Downeast~Anchorings off Maine
Your weather will often be gelid and clouded. Your waters will often be dark and uneven. Your winds will often be shifting and sudden. But you will welcome it all because there is no other way to understand the ruggedness and resilience of Maine. The state’s granite harshness, Atlantic cold, hundreds of islands, and punctuated seasons are its attraction- they feel very frank, free, and somehow unaffected by the swiftness of modernity. And to justly appreciate a large aspect of Maine’s character you must take to sail. The rough seas, shoals, ledges, and intemperate meteorological conditions will connect you to the state as the sea is but a seamless extension of the land.
Now, the question of when to cast off is of primary importance. Maine, being both vacationland and replete with a massive lobster fleet, is best avoided June thru August. To absorb the solitude and toughness of the seas (while at the same moment avoiding vast discomfort), pull anchor in early May or mid-September. The weather will vary dependably between pleasantness and inclemency, and your fellow seafarers will be less numerous. Both months will test your sailing prowess and give you a sense of emancipation that only an uncrowded ocean can bring.
Next, there are several ornaments of the coastline that you must visit while making headway. Each remains within several hours of sail (depending on the winds & tides) of each other. These anchorings are frequented, but not overwhelmed when you sail in the off-season. Be assured you will find what you are seeking in solitude, wildness, beauty, and quiet.
Brimstone Island: 44° 0′ N / 68° 46′
Anchor overnight on the pebble beach that you see on the NW corner of the map. The island is uninhabited and rises 112 feet above sea level with panoramic views of Maine’s mountains and other islands.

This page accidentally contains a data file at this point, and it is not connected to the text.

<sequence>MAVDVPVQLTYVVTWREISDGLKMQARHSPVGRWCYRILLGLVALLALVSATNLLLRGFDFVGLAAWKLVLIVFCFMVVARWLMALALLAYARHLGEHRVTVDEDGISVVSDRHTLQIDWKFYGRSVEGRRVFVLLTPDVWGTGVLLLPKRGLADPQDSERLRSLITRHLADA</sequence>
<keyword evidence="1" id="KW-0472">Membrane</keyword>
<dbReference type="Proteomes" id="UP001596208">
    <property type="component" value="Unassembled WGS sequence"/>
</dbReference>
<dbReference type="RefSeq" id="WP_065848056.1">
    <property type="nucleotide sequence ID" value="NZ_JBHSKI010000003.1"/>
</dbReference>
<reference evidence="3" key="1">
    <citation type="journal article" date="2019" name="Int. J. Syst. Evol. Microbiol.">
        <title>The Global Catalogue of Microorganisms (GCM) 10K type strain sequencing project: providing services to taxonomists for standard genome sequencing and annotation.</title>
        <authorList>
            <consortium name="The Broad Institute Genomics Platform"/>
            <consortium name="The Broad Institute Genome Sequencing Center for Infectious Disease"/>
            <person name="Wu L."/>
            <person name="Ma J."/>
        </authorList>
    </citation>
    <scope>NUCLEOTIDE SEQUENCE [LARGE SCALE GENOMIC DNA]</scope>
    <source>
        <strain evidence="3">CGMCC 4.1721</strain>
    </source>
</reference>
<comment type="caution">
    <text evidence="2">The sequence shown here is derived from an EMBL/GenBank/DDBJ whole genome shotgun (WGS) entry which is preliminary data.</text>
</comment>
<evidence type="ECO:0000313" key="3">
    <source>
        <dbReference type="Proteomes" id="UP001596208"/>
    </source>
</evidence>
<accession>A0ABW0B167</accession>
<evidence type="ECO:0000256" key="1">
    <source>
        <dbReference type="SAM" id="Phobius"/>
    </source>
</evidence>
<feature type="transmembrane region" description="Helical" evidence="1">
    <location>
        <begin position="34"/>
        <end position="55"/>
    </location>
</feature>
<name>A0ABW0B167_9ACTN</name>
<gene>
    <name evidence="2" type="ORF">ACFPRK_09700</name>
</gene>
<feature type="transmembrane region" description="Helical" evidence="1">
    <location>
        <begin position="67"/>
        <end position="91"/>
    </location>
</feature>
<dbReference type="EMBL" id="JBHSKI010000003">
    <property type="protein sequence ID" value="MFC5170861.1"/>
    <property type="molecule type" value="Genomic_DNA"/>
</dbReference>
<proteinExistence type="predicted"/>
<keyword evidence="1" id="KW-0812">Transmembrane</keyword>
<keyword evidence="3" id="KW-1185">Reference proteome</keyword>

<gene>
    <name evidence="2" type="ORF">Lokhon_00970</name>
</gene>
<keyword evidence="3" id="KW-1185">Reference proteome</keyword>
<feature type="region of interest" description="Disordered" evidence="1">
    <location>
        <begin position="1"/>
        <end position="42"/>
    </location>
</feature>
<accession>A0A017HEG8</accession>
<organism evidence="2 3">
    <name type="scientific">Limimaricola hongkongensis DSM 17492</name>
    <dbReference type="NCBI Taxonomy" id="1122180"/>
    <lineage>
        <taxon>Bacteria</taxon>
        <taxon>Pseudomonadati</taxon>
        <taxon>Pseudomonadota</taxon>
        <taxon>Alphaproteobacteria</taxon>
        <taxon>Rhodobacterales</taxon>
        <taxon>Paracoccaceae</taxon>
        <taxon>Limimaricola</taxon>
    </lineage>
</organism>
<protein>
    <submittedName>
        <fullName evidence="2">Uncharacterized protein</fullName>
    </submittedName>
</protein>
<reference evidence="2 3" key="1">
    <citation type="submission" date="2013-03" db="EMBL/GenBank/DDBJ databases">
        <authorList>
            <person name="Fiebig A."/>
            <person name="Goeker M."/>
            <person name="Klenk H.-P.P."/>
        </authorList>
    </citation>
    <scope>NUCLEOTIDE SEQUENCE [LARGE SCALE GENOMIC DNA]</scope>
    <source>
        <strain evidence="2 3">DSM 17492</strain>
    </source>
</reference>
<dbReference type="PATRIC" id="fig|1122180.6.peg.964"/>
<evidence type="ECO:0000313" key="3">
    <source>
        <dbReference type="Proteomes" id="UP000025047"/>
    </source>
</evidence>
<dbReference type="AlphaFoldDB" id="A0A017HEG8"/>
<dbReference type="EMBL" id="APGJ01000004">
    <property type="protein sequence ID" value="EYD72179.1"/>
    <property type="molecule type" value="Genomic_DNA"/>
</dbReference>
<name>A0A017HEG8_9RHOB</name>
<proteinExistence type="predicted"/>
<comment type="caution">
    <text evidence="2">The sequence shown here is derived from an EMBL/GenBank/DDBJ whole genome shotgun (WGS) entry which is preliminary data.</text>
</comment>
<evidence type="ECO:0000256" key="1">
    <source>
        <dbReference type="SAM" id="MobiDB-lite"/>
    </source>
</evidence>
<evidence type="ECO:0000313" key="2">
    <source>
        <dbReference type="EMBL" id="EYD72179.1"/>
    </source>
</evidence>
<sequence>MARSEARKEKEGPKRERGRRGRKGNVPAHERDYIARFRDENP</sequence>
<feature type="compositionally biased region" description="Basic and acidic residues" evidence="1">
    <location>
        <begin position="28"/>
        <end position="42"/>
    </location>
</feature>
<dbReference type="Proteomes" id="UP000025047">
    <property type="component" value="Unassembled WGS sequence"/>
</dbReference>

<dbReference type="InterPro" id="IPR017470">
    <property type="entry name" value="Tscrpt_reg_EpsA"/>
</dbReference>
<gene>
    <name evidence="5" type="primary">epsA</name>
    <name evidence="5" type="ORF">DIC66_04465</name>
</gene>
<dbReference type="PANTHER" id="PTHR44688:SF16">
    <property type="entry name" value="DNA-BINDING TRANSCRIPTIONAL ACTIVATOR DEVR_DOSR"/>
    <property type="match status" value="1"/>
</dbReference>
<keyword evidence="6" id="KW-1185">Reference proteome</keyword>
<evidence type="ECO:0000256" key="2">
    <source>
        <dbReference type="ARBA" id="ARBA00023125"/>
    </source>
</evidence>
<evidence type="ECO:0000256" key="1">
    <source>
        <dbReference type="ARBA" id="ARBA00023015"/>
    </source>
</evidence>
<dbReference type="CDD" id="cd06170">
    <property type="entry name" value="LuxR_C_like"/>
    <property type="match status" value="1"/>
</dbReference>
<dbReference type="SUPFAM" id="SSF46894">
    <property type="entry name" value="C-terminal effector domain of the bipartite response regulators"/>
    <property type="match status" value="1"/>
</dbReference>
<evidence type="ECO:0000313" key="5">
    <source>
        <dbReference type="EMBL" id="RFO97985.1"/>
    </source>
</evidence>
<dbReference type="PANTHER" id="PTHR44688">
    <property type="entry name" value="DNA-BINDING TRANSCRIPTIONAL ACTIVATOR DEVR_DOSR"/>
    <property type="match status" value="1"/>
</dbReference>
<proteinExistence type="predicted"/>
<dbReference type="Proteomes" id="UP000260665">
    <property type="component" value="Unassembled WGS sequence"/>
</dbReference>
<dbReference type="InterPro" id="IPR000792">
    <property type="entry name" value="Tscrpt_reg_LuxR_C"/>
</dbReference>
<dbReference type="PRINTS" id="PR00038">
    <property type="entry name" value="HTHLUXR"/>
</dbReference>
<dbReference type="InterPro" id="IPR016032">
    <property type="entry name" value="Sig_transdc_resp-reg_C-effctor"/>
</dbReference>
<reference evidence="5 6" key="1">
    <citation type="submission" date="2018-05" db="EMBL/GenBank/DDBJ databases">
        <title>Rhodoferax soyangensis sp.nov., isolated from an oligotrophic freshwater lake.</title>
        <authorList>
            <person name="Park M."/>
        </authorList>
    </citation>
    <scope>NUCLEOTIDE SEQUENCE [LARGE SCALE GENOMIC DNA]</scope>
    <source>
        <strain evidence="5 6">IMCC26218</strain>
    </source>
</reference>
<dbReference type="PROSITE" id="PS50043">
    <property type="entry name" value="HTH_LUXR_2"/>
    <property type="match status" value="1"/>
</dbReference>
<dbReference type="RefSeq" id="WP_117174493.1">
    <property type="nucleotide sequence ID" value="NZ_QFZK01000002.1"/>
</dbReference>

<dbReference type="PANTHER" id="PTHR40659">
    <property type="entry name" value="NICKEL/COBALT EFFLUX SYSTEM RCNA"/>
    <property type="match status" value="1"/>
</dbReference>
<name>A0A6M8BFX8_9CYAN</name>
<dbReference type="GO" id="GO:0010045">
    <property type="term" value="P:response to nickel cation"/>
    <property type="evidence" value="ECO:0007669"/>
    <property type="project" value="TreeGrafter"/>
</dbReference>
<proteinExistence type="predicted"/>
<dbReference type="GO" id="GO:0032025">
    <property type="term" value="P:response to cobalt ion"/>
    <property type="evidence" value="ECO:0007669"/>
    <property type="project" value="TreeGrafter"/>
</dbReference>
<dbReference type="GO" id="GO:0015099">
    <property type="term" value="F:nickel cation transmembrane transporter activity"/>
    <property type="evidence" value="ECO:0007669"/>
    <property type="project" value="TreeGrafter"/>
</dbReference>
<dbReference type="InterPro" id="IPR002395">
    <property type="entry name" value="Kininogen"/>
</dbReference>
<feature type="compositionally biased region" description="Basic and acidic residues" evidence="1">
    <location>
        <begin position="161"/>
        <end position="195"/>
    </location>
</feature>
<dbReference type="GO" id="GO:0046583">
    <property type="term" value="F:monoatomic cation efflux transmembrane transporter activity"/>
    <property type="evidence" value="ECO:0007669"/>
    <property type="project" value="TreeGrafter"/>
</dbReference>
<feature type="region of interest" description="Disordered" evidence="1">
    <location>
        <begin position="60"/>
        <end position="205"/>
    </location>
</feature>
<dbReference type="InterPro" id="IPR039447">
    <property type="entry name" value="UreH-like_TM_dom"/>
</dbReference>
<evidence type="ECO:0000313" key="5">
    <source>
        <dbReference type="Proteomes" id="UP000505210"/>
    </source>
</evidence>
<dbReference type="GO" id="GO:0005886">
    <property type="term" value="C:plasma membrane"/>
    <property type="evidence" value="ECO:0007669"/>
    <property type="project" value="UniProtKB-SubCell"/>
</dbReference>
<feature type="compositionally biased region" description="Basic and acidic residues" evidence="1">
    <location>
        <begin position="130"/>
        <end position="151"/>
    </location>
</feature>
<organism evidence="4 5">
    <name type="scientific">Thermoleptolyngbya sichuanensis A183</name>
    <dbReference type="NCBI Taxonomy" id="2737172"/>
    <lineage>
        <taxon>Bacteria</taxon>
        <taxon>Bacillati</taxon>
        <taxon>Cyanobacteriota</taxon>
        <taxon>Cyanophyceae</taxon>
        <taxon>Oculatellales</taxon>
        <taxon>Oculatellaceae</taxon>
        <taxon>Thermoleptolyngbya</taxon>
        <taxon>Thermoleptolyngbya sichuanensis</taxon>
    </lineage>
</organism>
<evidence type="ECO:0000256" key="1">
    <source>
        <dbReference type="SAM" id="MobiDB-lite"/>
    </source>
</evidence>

Matinicus: 43° 51′ N / 68° 53′ W
Matinicus remains the farthest island off of Maine before reaching the totality of the Atlantic. It has a rugged year-round population that goes back centuries. Matinicus does not provide the best anchorages in terms of privacy or protection from the elements, but Old Cove will suffice.
Burnt Island: 43° 52′ N / 69° 18′ W
Anchor on the north end of Burnt Island and you will face a rocky shoreline. Though it does not look like the most protected of spots, rest peacefully knowing that you will be adequately protected from heavy winds and seas. When you anchor, row over to the small island (Little Burnt) located in the NW corner of the map and you will find the depth makes for Caribbean blue water, a notable difference from the somber ocean of Maine. If you are up for a challenge, wait for high-tide and sail very carefully through the narrow strait between the two islets.
The Seal Trap (Isle au Haut): 44° 3′ N / 68° 39′ W
Anchor deep into the cove for a dose of seclusion. If you have a dinghy, row onto shore and walk throughout the secluded woods of Isle au Haut. Pay close attention to the tides as Seal Trap becomes shallow very quickly.
Sailing Maine’s coastline will require your immense attention because the Atlantic is fickle and the underwater shoals recurrent. Such challenges make memories and allow you to absorb the shaking, beautiful brutality of nature. What will remain with you the most, however, are the small moments of insight the adventure will provide. More than anything, remember you are both reading a book and writing a story. The book you study is that of how Maine winds, sails, waters, and tides all interact. The story you are writing is that of your own life.